But it's interesting to note that the insurance company that put up the prize money for the X Prize hired a "big space" engineer to advise them on whether the X Prize could be done, and they were assured that it was impossible.

Now, onto the point above. Yes, rockets can explode and might take out all the modules, but an explosion would take out a rocket whether it's modular OR singular. Of course, more rockets = higher probability of failure.

But here's where Carmack is truly a genius: he cares more about simplicity and reliability than performance. The typical Big Aerospace rocket is built with very high performance, but also with extremely low tolerance for failure. On the other hand, Carmack has made a lot of posts where he describes intentionally stunting the performance for practicality reasons.

One example is that his rockets will stay subsonic in the thick air so he doesn't have to worry about aerodynamic issues. The "real" engineers on the aRocket list thought this was incredibly wasteful, but it's actually brilliant. Fuel is cheap, and he doesn't need the extra performance.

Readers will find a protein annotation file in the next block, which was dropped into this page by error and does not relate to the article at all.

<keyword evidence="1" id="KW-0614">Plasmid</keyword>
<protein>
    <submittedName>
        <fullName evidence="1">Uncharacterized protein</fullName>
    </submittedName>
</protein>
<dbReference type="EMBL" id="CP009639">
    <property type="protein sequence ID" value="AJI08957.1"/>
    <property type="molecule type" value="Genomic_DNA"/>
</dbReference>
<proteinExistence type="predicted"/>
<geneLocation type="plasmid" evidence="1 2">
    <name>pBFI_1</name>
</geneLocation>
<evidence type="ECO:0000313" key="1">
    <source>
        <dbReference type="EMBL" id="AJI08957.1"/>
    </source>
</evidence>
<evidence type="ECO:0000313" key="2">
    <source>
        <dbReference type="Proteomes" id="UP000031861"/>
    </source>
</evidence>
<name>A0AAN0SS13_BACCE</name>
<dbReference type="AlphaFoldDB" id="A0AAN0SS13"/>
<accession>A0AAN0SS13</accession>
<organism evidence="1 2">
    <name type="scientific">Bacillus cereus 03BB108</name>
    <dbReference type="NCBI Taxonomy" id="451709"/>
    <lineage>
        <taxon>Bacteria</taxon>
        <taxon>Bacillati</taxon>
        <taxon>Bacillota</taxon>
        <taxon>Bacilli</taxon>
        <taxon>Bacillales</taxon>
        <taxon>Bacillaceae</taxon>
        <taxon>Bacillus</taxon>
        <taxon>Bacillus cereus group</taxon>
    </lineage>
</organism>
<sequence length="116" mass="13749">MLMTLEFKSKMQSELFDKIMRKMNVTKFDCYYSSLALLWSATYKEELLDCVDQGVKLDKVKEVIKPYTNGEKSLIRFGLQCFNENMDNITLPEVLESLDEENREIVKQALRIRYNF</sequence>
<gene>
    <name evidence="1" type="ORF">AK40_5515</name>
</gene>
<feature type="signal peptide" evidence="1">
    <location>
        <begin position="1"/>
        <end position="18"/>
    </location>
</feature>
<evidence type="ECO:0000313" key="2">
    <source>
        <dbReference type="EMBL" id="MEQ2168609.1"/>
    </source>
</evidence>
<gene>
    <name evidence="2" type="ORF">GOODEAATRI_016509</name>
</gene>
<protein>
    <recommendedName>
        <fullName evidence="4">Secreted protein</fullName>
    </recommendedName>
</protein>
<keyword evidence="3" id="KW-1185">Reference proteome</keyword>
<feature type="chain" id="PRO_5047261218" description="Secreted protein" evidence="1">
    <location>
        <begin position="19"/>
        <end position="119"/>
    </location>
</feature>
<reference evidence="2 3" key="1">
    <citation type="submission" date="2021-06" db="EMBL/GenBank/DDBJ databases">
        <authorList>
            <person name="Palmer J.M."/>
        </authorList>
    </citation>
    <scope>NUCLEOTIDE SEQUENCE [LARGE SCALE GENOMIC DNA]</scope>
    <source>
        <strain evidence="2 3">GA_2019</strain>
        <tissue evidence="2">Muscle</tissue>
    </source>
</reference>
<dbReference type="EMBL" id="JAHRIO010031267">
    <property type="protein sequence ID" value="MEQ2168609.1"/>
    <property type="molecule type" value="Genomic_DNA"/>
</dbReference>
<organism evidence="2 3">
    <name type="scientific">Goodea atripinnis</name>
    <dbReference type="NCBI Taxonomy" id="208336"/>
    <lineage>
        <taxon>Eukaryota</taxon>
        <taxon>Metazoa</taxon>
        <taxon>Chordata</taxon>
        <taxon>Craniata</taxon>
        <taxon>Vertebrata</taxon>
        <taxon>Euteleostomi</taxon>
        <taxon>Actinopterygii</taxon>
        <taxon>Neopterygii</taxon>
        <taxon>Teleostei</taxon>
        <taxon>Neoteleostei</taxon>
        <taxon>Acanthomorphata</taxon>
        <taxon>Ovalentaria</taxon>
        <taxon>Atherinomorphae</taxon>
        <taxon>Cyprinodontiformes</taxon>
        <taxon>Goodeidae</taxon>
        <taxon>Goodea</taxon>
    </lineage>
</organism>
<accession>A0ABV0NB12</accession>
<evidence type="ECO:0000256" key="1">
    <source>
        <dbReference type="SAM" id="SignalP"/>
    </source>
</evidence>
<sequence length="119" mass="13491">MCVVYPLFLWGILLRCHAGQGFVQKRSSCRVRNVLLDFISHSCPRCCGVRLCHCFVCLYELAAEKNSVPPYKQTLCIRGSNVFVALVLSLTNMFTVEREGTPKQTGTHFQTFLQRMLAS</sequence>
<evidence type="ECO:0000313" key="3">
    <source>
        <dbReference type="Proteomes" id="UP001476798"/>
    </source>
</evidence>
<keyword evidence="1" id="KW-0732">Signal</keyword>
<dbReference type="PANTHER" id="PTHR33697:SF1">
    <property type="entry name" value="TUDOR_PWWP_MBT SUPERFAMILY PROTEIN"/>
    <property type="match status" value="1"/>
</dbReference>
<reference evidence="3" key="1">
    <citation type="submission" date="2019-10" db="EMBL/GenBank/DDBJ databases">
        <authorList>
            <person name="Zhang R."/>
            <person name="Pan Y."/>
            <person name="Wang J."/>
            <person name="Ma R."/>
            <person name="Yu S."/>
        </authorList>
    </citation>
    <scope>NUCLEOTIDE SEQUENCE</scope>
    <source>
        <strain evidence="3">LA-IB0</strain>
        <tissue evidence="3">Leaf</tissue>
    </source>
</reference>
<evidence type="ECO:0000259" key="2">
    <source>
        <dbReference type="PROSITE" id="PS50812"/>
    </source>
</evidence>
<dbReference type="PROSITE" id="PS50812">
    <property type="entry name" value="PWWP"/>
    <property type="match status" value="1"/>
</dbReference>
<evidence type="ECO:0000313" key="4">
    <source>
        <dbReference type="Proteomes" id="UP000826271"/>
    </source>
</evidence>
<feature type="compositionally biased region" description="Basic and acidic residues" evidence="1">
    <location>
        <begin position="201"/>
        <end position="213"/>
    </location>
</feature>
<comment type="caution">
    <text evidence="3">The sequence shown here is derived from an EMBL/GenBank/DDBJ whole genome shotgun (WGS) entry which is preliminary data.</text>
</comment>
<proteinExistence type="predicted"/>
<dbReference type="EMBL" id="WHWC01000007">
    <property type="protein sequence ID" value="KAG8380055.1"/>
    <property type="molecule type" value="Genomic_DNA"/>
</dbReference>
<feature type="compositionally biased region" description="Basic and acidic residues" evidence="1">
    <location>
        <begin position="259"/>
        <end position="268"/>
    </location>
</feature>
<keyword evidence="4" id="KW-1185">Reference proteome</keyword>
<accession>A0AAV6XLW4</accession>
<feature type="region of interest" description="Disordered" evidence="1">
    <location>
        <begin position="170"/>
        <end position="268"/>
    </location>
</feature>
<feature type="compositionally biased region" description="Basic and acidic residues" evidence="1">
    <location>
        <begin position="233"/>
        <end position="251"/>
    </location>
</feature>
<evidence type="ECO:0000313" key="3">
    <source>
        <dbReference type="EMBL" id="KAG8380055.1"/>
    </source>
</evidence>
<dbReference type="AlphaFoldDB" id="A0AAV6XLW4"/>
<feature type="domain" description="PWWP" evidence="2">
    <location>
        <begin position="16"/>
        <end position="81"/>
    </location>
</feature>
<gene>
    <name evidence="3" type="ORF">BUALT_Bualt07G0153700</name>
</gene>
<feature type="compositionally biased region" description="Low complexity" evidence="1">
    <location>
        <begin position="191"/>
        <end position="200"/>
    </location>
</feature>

Another example is that he's planning on his orbital vehicles to go straight up, then shoot off at an angle instead of the typical sloping trajectory. This is again wasteful of performance, but it also simplifies a lot of things, as well as simplifying regulation (he doesn't pass over anything other than the launch site on the way up). Again, some other engineers were appalled by the wastefulness.

The bottom line is that, yes, he has more rockets, but his rockets are going to be far more reliable than the usual rocket.

Think about it this way: how dangerous is a big jet engine with that spinning turbine? If it exploded, it could take out an entire airplane! Yet people sit next to them all the time. It's because they are built extremely reliably. I'm sure they could get a lot more performance out of them if they risked explosions 5% of the time, like the typical rocket.